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About this lecture

This lecture is in two main parts, viz, Drug delivery systems and Pharmaceutical

biotechnology. The former will be considered first. However, as you will observe

in the course of the lecture, there is significant overlap between the two topics.

 Introduction to Drug Delivery Systems

Ever since man began to treat various disease states with medicinal agents, the

need to present medicines in the most suitable physical form for delivery to their

sites of action has persisted. Some of the earliest drug delivery forms include

solutions, suspensions and powders. Soon, cachets, pills, tablets and emulsions

In the early years and probably up to the middle of this century, formulation and

production of drug delivery systems were far more of an art than science. The

main objective then was to deliver the therapeutic agent in an administrable form.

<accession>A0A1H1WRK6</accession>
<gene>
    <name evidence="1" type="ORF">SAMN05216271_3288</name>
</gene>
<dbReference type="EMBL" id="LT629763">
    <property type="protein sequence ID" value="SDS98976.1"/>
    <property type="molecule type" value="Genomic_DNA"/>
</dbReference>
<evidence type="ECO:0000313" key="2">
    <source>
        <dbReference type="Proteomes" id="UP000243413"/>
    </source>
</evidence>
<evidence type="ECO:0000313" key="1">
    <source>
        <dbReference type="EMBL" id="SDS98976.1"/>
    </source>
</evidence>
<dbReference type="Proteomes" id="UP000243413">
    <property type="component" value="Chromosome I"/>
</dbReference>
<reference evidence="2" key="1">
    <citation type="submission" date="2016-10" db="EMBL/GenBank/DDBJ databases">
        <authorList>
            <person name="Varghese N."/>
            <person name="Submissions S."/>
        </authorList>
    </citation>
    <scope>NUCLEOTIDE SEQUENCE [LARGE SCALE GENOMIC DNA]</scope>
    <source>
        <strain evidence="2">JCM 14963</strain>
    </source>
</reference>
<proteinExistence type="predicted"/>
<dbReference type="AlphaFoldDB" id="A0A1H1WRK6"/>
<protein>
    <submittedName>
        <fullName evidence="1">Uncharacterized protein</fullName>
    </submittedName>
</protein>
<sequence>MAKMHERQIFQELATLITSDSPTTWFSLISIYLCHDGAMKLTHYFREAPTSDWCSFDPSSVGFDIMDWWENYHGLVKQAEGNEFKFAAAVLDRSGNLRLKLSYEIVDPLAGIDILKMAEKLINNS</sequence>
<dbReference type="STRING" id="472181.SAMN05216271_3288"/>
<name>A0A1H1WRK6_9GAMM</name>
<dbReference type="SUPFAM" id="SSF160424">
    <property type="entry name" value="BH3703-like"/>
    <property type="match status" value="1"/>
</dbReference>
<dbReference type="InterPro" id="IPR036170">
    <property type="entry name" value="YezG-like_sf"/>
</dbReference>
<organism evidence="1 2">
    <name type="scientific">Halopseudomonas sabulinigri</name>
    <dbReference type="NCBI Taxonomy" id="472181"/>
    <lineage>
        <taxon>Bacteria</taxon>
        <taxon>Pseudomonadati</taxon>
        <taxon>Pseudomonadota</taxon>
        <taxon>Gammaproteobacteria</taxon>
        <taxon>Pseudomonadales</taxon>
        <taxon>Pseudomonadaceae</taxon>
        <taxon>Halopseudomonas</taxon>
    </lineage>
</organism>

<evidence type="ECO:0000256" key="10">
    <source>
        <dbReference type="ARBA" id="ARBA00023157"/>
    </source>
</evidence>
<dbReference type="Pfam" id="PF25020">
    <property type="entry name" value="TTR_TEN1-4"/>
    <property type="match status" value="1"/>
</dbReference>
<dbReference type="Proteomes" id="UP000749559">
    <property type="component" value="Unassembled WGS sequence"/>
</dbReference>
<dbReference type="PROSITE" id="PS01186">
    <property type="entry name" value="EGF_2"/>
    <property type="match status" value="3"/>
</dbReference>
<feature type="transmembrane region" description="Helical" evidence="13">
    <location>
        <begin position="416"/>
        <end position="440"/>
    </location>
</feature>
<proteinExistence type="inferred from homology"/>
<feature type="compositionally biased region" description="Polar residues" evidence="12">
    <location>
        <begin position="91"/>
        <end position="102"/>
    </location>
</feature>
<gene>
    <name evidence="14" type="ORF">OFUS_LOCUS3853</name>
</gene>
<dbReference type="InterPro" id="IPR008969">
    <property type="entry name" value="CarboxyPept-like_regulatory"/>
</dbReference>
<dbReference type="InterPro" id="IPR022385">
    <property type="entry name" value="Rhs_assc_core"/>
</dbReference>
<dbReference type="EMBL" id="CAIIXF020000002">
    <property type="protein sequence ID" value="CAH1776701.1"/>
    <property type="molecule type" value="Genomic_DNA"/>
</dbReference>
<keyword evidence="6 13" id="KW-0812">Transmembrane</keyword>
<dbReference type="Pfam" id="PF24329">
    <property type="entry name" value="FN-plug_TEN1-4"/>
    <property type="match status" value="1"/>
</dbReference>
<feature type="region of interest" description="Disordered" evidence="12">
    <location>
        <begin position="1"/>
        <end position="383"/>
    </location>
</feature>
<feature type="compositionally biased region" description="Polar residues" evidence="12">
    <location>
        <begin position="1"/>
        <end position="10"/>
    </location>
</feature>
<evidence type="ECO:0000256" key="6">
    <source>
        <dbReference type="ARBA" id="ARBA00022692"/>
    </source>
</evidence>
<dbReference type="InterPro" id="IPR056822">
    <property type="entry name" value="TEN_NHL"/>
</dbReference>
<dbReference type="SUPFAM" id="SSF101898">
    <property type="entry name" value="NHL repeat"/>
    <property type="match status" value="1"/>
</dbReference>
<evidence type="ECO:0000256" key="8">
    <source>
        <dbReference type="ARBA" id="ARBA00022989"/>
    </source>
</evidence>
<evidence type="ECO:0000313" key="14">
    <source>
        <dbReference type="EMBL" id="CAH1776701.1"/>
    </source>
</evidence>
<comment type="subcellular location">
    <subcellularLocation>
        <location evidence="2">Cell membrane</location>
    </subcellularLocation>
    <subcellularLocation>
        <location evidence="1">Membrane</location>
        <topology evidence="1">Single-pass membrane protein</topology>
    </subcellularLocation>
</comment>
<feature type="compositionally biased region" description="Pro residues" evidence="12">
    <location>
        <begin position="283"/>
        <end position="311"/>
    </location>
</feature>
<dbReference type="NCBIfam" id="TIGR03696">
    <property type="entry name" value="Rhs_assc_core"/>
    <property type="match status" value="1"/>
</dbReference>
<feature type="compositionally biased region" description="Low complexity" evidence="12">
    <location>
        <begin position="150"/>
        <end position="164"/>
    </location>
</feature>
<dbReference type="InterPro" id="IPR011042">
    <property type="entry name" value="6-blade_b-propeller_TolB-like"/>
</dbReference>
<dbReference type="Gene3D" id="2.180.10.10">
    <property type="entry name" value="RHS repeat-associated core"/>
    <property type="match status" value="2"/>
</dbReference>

Little attention was paid to such desirable formulation objectives as masking

unpleasant taste and odour, better aesthetics, controlled and/or prolonged drug

action, and enhanced patient acceptance. In the last four decades, however,

particularly with the advent of the use of synthetic polymers in pharmaceutical

formulation, there have been concerted and accelerated efforts to move towards

perfection in drug delivery. Today, far more progress than was thought possible

60 years ago has been made in this field.

Several of the new drug delivery systems are still not available in the West

African market due to their high cost. This situation is, however, expected to

change in the years ahead. Therefore, there is a need to continually keep

abreast of rapid developments in the highly dynamic area of drug delivery

technology. This lecture is an effort in this direction.

In this lecture, no attempt will be made to discuss all the new drug delivery

systems that have been invented nor will any of them be treated in great detail

since a rapidly expanding field such as this cannot be adequately treated in a

presentation of this nature. However, some of the more novel, exciting and

promising advances that have been attained in drug delivery design will be

highlighted. All the systems that will be examined have gone beyond the

conceptual stage. They are either at the laboratory stage, undergoing clinical

trials or already in the market.